How many #RoséDays do we need?

by Susan Manfull

With two #rosédays down and one more to go, you may wonder just how many #pinkwinedays we need to celebrate.  Some people question why we need to devote even one day to #celebraterosé.  It’s summer — isn’t everyone already drinking #roséallday? Heck, we’ve moved way past #roséallsummer to #roséallyear. Isn’t every swimsuit-clad millennial toasting #yayrosé on Instagram?  Wait! I think it’s #roséyay. Or is it #yeswayrosé (whatever that means)? Oh, just raise the damned glass and toast to the once humble rosé!

The year’s first Rosé Day, conceived in 2015 by Bodvár House of Rosés, took place on the second Saturday in June. Described as a “U.S. National Rosé Day,” it was created to raise awareness about rosé and give rosé fans an opportunity to celebrate with, in their words, “summer’s water.” I got a lot of “Happy Rosé Day” Instagram photos and saw a few references to events on this day but I don’t know if Bodvár House of Rosés organized anything to mark the day. The calendar on their web page began in 2015 and seemed to stop at 2017.  I guess one can just designate a day to celebrate something — anything — to drink and be done with it.  National Tequila Day, for example, is on the horizon on July 24.

The newest Rosé Day — technically, “International Rosé Day”— premiered last Friday, which was on, as agreed, the fourth Friday in June (which happened to fall on June 22). It aspired to much more than getting listed on one of the many calendars that designated certain days to drink certain alcoholic beverages.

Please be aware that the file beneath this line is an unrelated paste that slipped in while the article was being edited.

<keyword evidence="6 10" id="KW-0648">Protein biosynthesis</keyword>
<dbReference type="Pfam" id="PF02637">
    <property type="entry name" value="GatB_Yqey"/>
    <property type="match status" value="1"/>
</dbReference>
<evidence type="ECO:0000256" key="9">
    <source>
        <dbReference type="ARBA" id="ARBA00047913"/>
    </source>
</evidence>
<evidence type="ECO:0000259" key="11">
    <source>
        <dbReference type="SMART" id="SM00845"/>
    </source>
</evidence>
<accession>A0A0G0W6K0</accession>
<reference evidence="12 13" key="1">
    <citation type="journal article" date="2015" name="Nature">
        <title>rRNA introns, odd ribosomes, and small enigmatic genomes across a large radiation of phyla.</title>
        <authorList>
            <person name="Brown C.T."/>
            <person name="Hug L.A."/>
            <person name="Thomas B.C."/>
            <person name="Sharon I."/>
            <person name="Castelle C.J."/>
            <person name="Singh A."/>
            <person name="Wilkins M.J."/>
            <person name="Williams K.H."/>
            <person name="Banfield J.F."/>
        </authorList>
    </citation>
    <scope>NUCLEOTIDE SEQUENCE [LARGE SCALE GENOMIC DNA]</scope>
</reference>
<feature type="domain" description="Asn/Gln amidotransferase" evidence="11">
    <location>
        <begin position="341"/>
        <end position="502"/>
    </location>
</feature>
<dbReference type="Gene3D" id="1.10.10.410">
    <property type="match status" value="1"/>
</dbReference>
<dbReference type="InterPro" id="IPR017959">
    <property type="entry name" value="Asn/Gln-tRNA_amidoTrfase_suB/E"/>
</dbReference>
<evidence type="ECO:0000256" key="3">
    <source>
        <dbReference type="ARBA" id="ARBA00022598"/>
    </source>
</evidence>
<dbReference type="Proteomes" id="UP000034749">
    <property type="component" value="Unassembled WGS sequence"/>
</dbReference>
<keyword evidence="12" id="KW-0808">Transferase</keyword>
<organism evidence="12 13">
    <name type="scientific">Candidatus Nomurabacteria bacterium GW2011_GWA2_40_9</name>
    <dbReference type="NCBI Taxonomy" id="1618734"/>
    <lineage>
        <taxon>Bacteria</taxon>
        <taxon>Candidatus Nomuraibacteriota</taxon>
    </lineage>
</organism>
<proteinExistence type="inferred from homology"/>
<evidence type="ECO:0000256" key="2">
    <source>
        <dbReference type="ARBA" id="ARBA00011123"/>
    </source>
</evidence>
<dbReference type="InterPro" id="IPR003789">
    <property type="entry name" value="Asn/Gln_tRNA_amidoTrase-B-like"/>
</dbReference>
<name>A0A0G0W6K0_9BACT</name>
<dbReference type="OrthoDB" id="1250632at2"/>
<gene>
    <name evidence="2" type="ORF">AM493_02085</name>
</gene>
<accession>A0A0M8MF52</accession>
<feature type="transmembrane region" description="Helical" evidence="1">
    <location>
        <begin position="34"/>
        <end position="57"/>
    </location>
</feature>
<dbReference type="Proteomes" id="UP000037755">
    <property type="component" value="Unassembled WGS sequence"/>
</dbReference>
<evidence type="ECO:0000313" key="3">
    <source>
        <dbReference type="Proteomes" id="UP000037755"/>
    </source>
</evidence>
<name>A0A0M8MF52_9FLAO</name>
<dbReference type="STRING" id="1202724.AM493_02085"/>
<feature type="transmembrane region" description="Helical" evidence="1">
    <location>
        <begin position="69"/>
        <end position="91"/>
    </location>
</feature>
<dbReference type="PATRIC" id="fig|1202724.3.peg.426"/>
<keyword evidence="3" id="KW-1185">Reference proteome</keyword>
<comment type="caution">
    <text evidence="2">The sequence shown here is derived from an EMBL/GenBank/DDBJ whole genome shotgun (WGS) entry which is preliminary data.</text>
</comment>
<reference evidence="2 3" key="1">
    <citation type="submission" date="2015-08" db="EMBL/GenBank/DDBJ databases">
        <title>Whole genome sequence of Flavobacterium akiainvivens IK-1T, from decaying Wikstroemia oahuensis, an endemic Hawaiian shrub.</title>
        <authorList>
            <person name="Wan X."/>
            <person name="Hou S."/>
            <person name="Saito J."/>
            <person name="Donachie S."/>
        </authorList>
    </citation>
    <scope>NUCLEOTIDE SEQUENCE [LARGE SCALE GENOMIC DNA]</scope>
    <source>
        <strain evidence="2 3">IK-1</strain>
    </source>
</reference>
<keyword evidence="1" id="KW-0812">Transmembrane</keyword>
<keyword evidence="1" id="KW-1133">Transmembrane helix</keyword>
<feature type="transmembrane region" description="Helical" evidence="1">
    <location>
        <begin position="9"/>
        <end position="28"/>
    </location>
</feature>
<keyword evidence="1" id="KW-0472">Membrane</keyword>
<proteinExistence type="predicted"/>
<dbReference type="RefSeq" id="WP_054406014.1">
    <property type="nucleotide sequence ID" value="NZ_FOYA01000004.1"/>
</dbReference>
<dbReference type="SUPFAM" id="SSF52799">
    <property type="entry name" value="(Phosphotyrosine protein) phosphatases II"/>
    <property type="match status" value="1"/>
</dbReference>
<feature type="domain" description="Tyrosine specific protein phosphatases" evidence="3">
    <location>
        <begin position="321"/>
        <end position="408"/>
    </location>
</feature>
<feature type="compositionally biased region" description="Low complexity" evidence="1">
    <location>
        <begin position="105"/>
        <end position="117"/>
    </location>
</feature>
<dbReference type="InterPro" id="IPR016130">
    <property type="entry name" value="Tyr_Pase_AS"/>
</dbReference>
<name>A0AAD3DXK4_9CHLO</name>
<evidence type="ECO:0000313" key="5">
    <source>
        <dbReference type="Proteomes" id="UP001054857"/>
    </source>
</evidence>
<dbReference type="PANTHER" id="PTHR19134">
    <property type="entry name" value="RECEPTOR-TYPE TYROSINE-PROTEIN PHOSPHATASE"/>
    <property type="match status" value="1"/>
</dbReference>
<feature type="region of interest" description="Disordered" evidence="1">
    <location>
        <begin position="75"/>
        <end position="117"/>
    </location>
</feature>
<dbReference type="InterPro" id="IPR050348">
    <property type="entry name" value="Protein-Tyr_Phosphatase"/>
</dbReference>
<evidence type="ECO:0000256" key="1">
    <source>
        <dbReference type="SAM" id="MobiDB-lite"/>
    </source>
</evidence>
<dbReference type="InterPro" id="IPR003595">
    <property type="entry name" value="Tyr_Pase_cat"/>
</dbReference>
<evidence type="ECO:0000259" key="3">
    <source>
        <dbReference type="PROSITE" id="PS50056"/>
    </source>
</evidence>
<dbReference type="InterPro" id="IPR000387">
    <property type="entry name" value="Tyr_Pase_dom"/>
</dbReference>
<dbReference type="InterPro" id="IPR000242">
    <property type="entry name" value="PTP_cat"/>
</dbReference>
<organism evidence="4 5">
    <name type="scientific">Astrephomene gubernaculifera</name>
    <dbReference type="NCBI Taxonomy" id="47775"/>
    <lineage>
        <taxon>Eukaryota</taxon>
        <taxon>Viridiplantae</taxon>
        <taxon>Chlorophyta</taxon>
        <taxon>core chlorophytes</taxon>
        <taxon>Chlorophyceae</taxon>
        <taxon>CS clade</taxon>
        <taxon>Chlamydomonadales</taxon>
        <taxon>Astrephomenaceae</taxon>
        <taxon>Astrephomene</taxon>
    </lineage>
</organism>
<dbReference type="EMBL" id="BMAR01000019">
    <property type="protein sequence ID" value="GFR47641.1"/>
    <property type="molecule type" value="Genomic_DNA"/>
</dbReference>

The brain child of Valérie Rousselle, proprietor of Châteaux Roubine and Béatrice, reasoned that Provence should throw its pink party hat in the rosé day ring because, after all, it is the birthplace of rosé, the producer of the gold standard for rosés around the world, and the region that has led the vanguard in the worldwide revival of rosé popularity. Although the day was conceived in the vines of Provence, it was to be a day to celebrate all rosés, regardless of provenance. Being the editor and publisher of a blog dedicated to wines from Provence (and the Southern Rhône), this piqued my interest.